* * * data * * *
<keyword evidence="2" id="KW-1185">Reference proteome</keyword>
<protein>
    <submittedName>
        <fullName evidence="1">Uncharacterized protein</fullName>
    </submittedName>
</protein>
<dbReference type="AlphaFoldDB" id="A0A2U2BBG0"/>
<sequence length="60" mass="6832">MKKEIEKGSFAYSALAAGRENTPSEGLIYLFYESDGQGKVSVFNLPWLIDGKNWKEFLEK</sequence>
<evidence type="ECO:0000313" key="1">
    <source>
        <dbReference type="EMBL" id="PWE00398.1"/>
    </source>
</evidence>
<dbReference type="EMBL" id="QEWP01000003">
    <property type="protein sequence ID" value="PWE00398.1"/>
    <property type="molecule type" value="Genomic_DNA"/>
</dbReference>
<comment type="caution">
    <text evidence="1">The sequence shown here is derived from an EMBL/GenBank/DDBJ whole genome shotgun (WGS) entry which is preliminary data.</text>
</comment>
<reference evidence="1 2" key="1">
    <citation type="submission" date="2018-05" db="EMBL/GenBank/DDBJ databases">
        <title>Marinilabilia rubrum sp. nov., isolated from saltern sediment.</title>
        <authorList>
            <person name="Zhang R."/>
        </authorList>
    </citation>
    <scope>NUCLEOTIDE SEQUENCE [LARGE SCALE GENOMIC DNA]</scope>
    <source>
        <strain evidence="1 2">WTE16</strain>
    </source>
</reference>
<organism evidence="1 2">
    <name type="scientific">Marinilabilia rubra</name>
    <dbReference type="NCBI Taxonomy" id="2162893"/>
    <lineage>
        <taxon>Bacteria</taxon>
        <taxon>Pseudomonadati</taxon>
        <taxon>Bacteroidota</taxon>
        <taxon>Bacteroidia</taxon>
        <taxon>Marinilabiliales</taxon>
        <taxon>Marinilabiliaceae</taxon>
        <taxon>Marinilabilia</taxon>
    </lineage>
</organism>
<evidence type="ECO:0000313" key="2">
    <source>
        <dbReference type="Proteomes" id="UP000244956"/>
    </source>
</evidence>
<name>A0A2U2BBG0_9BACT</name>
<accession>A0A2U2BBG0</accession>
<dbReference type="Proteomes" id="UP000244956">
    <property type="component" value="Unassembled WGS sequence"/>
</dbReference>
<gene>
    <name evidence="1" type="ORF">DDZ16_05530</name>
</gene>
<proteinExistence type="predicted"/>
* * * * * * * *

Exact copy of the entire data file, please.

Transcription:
<keyword evidence="2" id="KW-1185">Reference proteome</keyword>
<protein>
    <submittedName>
        <fullName evidence="1">Uncharacterized protein</fullName>
    </submittedName>
</protein>
<dbReference type="AlphaFoldDB" id="A0A2U2BBG0"/>
<sequence length="60" mass="6832">MKKEIEKGSFAYSALAAGRENTPSEGLIYLFYESDGQGKVSVFNLPWLIDGKNWKEFLEK</sequence>
<evidence type="ECO:0000313" key="1">
    <source>
        <dbReference type="EMBL" id="PWE00398.1"/>
    </source>
</evidence>
<dbReference type="EMBL" id="QEWP01000003">
    <property type="protein sequence ID" value="PWE00398.1"/>
    <property type="molecule type" value="Genomic_DNA"/>
</dbReference>
<comment type="caution">
    <text evidence="1">The sequence shown here is derived from an EMBL/GenBank/DDBJ whole genome shotgun (WGS) entry which is preliminary data.</text>
</comment>
<reference evidence="1 2" key="1">
    <citation type="submission" date="2018-05" db="EMBL/GenBank/DDBJ databases">
        <title>Marinilabilia rubrum sp. nov., isolated from saltern sediment.</title>
        <authorList>
            <person name="Zhang R."/>
        </authorList>
    </citation>
    <scope>NUCLEOTIDE SEQUENCE [LARGE SCALE GENOMIC DNA]</scope>
    <source>
        <strain evidence="1 2">WTE16</strain>
    </source>
</reference>
<organism evidence="1 2">
    <name type="scientific">Marinilabilia rubra</name>
    <dbReference type="NCBI Taxonomy" id="2162893"/>
    <lineage>
        <taxon>Bacteria</taxon>
        <taxon>Pseudomonadati</taxon>
        <taxon>Bacteroidota</taxon>
        <taxon>Bacteroidia</taxon>
        <taxon>Marinilabiliales</taxon>
        <taxon>Marinilabiliaceae</taxon>
        <taxon>Marinilabilia</taxon>
    </lineage>
</organism>
<evidence type="ECO:0000313" key="2">
    <source>
        <dbReference type="Proteomes" id="UP000244956"/>
    </source>
</evidence>
<name>A0A2U2BBG0_9BACT</name>
<accession>A0A2U2BBG0</accession>
<dbReference type="Proteomes" id="UP000244956">
    <property type="component" value="Unassembled WGS sequence"/>
</dbReference>
<gene>
    <name evidence="1" type="ORF">DDZ16_05530</name>
</gene>
<proteinExistence type="predicted"/>